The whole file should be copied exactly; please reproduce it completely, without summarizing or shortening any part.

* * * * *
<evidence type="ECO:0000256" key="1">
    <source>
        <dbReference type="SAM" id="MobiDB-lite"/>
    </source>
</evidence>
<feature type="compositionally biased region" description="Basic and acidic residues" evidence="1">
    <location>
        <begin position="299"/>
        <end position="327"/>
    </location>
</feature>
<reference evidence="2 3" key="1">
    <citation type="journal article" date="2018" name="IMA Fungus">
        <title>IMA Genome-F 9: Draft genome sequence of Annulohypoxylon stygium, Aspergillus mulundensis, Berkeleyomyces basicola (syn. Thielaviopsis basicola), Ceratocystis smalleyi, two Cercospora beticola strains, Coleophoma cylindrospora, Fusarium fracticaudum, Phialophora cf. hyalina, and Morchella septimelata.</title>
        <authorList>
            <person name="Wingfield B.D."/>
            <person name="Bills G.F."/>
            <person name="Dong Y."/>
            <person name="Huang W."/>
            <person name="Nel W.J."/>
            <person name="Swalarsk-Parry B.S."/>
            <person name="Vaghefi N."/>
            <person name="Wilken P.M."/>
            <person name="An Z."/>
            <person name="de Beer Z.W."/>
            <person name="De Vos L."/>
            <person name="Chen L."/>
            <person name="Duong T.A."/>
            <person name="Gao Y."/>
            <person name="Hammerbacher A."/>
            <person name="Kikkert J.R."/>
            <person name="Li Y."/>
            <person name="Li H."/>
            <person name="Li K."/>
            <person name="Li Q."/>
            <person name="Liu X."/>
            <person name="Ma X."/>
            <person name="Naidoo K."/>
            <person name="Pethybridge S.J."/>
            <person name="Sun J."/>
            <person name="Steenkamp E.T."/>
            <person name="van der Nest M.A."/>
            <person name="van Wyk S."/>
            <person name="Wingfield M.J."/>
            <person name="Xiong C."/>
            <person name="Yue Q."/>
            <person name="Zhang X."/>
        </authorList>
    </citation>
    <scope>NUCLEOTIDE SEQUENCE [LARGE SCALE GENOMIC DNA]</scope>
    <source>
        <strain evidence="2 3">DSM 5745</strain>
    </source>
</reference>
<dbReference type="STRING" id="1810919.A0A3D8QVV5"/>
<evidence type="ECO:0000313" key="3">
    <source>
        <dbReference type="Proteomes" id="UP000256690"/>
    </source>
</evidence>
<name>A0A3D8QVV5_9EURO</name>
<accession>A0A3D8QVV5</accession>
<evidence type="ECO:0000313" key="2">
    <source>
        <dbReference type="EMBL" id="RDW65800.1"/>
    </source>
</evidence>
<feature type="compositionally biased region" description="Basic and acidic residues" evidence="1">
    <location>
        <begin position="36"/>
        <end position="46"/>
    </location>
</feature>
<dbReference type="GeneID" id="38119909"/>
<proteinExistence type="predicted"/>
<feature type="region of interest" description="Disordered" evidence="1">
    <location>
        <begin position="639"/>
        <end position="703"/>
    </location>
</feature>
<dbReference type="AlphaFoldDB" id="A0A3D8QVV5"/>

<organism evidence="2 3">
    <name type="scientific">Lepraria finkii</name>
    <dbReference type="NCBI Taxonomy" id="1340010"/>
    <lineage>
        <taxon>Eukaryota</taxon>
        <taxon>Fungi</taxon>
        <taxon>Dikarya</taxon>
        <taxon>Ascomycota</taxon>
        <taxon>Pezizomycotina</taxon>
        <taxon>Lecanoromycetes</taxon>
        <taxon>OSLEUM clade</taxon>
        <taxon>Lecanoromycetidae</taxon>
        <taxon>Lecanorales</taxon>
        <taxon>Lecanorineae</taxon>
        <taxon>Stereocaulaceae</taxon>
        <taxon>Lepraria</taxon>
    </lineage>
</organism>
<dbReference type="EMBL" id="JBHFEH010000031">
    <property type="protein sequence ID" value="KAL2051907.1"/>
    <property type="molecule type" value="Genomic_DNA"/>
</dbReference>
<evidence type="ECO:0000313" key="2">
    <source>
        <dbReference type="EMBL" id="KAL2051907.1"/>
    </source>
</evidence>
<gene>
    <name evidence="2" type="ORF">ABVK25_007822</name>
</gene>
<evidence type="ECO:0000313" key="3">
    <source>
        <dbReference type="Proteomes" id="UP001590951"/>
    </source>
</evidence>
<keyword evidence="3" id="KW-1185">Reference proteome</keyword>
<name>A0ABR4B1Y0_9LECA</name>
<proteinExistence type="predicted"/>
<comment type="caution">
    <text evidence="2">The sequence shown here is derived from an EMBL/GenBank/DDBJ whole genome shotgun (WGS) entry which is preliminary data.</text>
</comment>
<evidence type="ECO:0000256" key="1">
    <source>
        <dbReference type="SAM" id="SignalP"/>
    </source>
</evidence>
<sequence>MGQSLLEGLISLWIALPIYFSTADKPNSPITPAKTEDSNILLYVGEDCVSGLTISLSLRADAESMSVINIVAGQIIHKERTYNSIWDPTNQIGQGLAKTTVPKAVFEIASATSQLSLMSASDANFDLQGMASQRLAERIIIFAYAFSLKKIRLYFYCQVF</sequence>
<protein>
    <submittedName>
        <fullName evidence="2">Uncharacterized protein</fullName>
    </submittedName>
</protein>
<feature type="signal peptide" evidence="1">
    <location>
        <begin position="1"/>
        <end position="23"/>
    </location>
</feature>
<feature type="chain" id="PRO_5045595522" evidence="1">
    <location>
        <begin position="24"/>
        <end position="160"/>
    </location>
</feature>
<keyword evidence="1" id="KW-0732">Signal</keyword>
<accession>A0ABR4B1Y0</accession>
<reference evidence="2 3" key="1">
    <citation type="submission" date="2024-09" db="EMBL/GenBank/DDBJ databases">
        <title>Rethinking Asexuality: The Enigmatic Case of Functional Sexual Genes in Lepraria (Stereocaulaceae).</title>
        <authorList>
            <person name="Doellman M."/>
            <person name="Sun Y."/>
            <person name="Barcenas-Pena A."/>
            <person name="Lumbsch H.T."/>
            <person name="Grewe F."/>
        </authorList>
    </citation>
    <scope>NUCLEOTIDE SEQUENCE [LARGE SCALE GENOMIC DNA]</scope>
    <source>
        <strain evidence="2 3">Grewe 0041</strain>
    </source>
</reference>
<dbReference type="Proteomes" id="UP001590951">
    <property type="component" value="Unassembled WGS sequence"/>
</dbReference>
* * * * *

<evidence type="ECO:0000256" key="1">
    <source>
        <dbReference type="SAM" id="MobiDB-lite"/>
    </source>
</evidence>
<feature type="compositionally biased region" description="Basic and acidic residues" evidence="1">
    <location>
        <begin position="299"/>
        <end position="327"/>
    </location>
</feature>
<reference evidence="2 3" key="1">
    <citation type="journal article" date="2018" name="IMA Fungus">
        <title>IMA Genome-F 9: Draft genome sequence of Annulohypoxylon stygium, Aspergillus mulundensis, Berkeleyomyces basicola (syn. Thielaviopsis basicola), Ceratocystis smalleyi, two Cercospora beticola strains, Coleophoma cylindrospora, Fusarium fracticaudum, Phialophora cf. hyalina, and Morchella septimelata.</title>
        <authorList>
            <person name="Wingfield B.D."/>
            <person name="Bills G.F."/>
            <person name="Dong Y."/>
            <person name="Huang W."/>
            <person name="Nel W.J."/>
            <person name="Swalarsk-Parry B.S."/>
            <person name="Vaghefi N."/>
            <person name="Wilken P.M."/>
            <person name="An Z."/>
            <person name="de Beer Z.W."/>
            <person name="De Vos L."/>
            <person name="Chen L."/>
            <person name="Duong T.A."/>
            <person name="Gao Y."/>
            <person name="Hammerbacher A."/>
            <person name="Kikkert J.R."/>
            <person name="Li Y."/>
            <person name="Li H."/>
            <person name="Li K."/>
            <person name="Li Q."/>
            <person name="Liu X."/>
            <person name="Ma X."/>
            <person name="Naidoo K."/>
            <person name="Pethybridge S.J."/>
            <person name="Sun J."/>
            <person name="Steenkamp E.T."/>
            <person name="van der Nest M.A."/>
            <person name="van Wyk S."/>
            <person name="Wingfield M.J."/>
            <person name="Xiong C."/>
            <person name="Yue Q."/>
            <person name="Zhang X."/>
        </authorList>
    </citation>
    <scope>NUCLEOTIDE SEQUENCE [LARGE SCALE GENOMIC DNA]</scope>
    <source>
        <strain evidence="2 3">DSM 5745</strain>
    </source>
</reference>
<dbReference type="STRING" id="1810919.A0A3D8QVV5"/>
<evidence type="ECO:0000313" key="3">
    <source>
        <dbReference type="Proteomes" id="UP000256690"/>
    </source>
</evidence>
<name>A0A3D8QVV5_9EURO</name>
<accession>A0A3D8QVV5</accession>
<evidence type="ECO:0000313" key="2">
    <source>
        <dbReference type="EMBL" id="RDW65800.1"/>
    </source>
</evidence>
<feature type="compositionally biased region" description="Basic and acidic residues" evidence="1">
    <location>
        <begin position="36"/>
        <end position="46"/>
    </location>
</feature>
<dbReference type="GeneID" id="38119909"/>
<proteinExistence type="predicted"/>
<feature type="region of interest" description="Disordered" evidence="1">
    <location>
        <begin position="639"/>
        <end position="703"/>
    </location>
</feature>
<dbReference type="AlphaFoldDB" id="A0A3D8QVV5"/>

<organism evidence="2 3">
    <name type="scientific">Lepraria finkii</name>
    <dbReference type="NCBI Taxonomy" id="1340010"/>
    <lineage>
        <taxon>Eukaryota</taxon>
        <taxon>Fungi</taxon>
        <taxon>Dikarya</taxon>
        <taxon>Ascomycota</taxon>
        <taxon>Pezizomycotina</taxon>
        <taxon>Lecanoromycetes</taxon>
        <taxon>OSLEUM clade</taxon>
        <taxon>Lecanoromycetidae</taxon>
        <taxon>Lecanorales</taxon>
        <taxon>Lecanorineae</taxon>
        <taxon>Stereocaulaceae</taxon>
        <taxon>Lepraria</taxon>
    </lineage>
</organism>
<dbReference type="EMBL" id="JBHFEH010000031">
    <property type="protein sequence ID" value="KAL2051907.1"/>
    <property type="molecule type" value="Genomic_DNA"/>
</dbReference>
<evidence type="ECO:0000313" key="2">
    <source>
        <dbReference type="EMBL" id="KAL2051907.1"/>
    </source>
</evidence>
<gene>
    <name evidence="2" type="ORF">ABVK25_007822</name>
</gene>
<evidence type="ECO:0000313" key="3">
    <source>
        <dbReference type="Proteomes" id="UP001590951"/>
    </source>
</evidence>
<keyword evidence="3" id="KW-1185">Reference proteome</keyword>
<name>A0ABR4B1Y0_9LECA</name>
<proteinExistence type="predicted"/>
<comment type="caution">
    <text evidence="2">The sequence shown here is derived from an EMBL/GenBank/DDBJ whole genome shotgun (WGS) entry which is preliminary data.</text>
</comment>
<evidence type="ECO:0000256" key="1">
    <source>
        <dbReference type="SAM" id="SignalP"/>
    </source>
</evidence>
<sequence>MGQSLLEGLISLWIALPIYFSTADKPNSPITPAKTEDSNILLYVGEDCVSGLTISLSLRADAESMSVINIVAGQIIHKERTYNSIWDPTNQIGQGLAKTTVPKAVFEIASATSQLSLMSASDANFDLQGMASQRLAERIIIFAYAFSLKKIRLYFYCQVF</sequence>
<protein>
    <submittedName>
        <fullName evidence="2">Uncharacterized protein</fullName>
    </submittedName>
</protein>
<feature type="signal peptide" evidence="1">
    <location>
        <begin position="1"/>
        <end position="23"/>
    </location>
</feature>
<feature type="chain" id="PRO_5045595522" evidence="1">
    <location>
        <begin position="24"/>
        <end position="160"/>
    </location>
</feature>
<keyword evidence="1" id="KW-0732">Signal</keyword>
<accession>A0ABR4B1Y0</accession>
<reference evidence="2 3" key="1">
    <citation type="submission" date="2024-09" db="EMBL/GenBank/DDBJ databases">
        <title>Rethinking Asexuality: The Enigmatic Case of Functional Sexual Genes in Lepraria (Stereocaulaceae).</title>
        <authorList>
            <person name="Doellman M."/>
            <person name="Sun Y."/>
            <person name="Barcenas-Pena A."/>
            <person name="Lumbsch H.T."/>
            <person name="Grewe F."/>
        </authorList>
    </citation>
    <scope>NUCLEOTIDE SEQUENCE [LARGE SCALE GENOMIC DNA]</scope>
    <source>
        <strain evidence="2 3">Grewe 0041</strain>
    </source>
</reference>
<dbReference type="Proteomes" id="UP001590951">
    <property type="component" value="Unassembled WGS sequence"/>
</dbReference>